Price could be sustained within this range for a very long time absent any other changes. This means an individual generator has no guarantee they will recoup their capital, and at the same time as some generators are making write-downs, others are enjoying profits higher than they anticipated. Unlike wheat with a short investment cycle and substitutability, generators are stuck with whatever macroeconomic changes are thrust upon them. The anticipation of future profits is no guarantee of them, and there is no relationship balancing write-downs with super profits.

This is at odds with the RIT-T which presumes that all generators get a guaranteed return on assets, plus their operating costs covered. Running least cost models in this manner produces bizarre generator combinations that don’t make sense, e.g. lots of cheap solar which reduces system cost, but where in reality none of the solar farms will make any money because the price is $0 all day. I remember seeing combined cycle gas being assumed to be built in some old RIT-Ts which was immediately jarring for someone in generation who knew that new CCGTs were totally uneconomic and therefore there were none in development.

Compared with gold, electricity has less uniqueness amongst assets. A good wind farm is not twice as productive as a typical wind farm. However, there is a locational uniqueness that gives value to diversified resources up to a point. Often cost based (RIT-T) modelling assumes that any amount of a resource can be built in any region and that it is completely homogenous in cost and value. The ISP measures locational resource better, and resource adequacy is a decent proxy for value, but it is still better to measure price outcomes.

Like gold, spare capacity in electricity supply can be quickly used up in a supply/demand shock. One of the most important shortcomings of cost-based modelling is the fact that there are no price shocks. Quite weird considering we have an energy-only market, and we fully expect price to sometimes be a hundred times higher than the marginal cost.

This is related to a more fundamental problem in that cost-based modelling calculates the wrong volume. So even if you modelled a fuel price shock in a cost-based model, you would only measure the change in cost for the units affected by the fuel price. This underestimates the cost to consumers because the units with a fuel price are most likely to be setting price across all generation, not just their own. E.g. 25 GW at $500, not 1 GW at $500.

One criticism of price-based modelling is that it is more complicated and thus less precise. This carries some truth – there is more variance in the results depending on the changes to assumptions. However, this is more than made up for in accuracy because we are actually measuring the quantity of interest. Let’s not forget that all new entrant generators rely on price-based modelling to reach financial close, and certainly the majority of that new generation is underwritten by contracts with buyers (corporate, retailer, or government) who also rely on price-based modelling to evaluate offers made to them. There is consensus amongst major buyers and all producers that price-based modelling is more suitable despite the knowledge that it is subject to greater sensitivity to assumptions. It strikes me as bizarre that only the governing bodies choose to use cost-based modelling and are too invested into the economic mythology to actually observe the goings on of the market. [TNSPs don’t choose cost-based models, they are forced]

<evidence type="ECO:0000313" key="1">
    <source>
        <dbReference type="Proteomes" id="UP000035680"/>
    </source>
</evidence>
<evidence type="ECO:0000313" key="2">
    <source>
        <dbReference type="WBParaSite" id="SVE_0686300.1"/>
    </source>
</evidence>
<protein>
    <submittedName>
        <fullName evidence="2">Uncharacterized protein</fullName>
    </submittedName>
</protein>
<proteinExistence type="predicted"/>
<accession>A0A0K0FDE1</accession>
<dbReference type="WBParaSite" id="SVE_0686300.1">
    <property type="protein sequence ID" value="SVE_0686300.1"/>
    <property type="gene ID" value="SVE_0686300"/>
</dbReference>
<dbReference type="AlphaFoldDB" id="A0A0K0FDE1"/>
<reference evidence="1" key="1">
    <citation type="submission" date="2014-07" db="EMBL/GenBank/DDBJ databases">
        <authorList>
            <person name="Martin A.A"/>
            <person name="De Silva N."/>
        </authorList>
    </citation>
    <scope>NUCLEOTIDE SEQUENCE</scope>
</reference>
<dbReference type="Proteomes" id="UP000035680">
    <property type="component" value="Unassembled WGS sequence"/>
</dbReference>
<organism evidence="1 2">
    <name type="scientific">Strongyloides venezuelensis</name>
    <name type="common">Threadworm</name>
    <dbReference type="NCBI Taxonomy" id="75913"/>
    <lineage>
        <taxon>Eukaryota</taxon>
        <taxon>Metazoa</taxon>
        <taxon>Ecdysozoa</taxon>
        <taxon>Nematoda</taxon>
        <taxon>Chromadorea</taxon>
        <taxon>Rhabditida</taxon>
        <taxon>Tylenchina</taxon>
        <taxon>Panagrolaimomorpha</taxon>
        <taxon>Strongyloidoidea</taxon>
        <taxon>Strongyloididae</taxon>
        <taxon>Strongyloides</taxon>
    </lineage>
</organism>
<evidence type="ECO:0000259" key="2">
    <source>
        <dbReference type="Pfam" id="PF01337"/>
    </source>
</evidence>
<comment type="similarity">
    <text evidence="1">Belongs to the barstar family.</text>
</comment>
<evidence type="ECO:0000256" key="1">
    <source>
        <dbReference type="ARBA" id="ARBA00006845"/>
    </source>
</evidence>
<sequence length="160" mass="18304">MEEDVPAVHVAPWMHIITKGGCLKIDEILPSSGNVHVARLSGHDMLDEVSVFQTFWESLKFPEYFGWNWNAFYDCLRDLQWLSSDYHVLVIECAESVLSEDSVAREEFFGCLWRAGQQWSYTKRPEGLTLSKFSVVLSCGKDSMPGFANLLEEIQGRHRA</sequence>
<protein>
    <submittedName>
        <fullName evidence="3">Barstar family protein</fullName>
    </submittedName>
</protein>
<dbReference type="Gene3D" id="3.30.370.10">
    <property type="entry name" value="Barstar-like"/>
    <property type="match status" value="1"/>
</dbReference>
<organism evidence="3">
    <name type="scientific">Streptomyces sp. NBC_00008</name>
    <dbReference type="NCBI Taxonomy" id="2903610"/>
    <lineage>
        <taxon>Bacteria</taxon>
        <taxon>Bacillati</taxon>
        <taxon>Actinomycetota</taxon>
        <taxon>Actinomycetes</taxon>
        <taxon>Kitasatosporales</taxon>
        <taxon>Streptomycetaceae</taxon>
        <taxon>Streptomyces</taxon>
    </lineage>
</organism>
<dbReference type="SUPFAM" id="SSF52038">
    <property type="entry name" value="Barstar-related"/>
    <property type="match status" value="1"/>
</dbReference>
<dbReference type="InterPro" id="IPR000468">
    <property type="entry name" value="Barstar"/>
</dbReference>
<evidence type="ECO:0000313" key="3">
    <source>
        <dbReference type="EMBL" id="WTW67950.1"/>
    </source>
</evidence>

It would be nice to actually use some empirical economics. We have an absolute wealth of historical data which could be used to give reasonable assessments of the value of transmission projects – both individually but also in aggregate. Comparing historical data to the synthetic model of future expectations helps to refine a better model. We can also measure ex-post the impact of a project to check whether customers are getting a good deal. Both cases would inform and improve our modelling for future transmission projects. Using historical data and allowing modelled transmission to alter the dispatch price through the bid stack is how I became convinced transmission is fabulous value for money for consumers.

The only way to reduce wholesale prices for consumers is to change the price setter from a higher price to a lower price. The more that renewables set price the more detached from international fossil fuel prices we become.

Coming back to the TPIR.

The first option is to help make early works easier – pretty uncontroversial.

The other two options seek to remove the cost-benefit analysis from the process.

Oh well that settles it! We won’t be needing cost-based modelling because it’s simply too late for cost-benefit analysis.

In the last 5 years we missed the opportunity to save consumers billions of dollars in wholesale energy, and now (unluckily) we have higher capital costs for all the new infrastructure that we could already be benefiting from.

Governments are taking the reins because nothing is being delivered and AEMO is saying that the lights might go out if we don’t get on with it. Thankfully consumers will be somewhat protected from inflation of the construction costs by taxpayers.

What the hell has been the point of the grand reform agenda over the past 4 years? What value did it create for all the person-hours thrown at it?

Thanks for coming to my TED talk.


About our Guest Author

Tom Geiser is a Senior Market Manager at Neoen and is currently based in Sydney.

You can find Tom on LinkedIn here.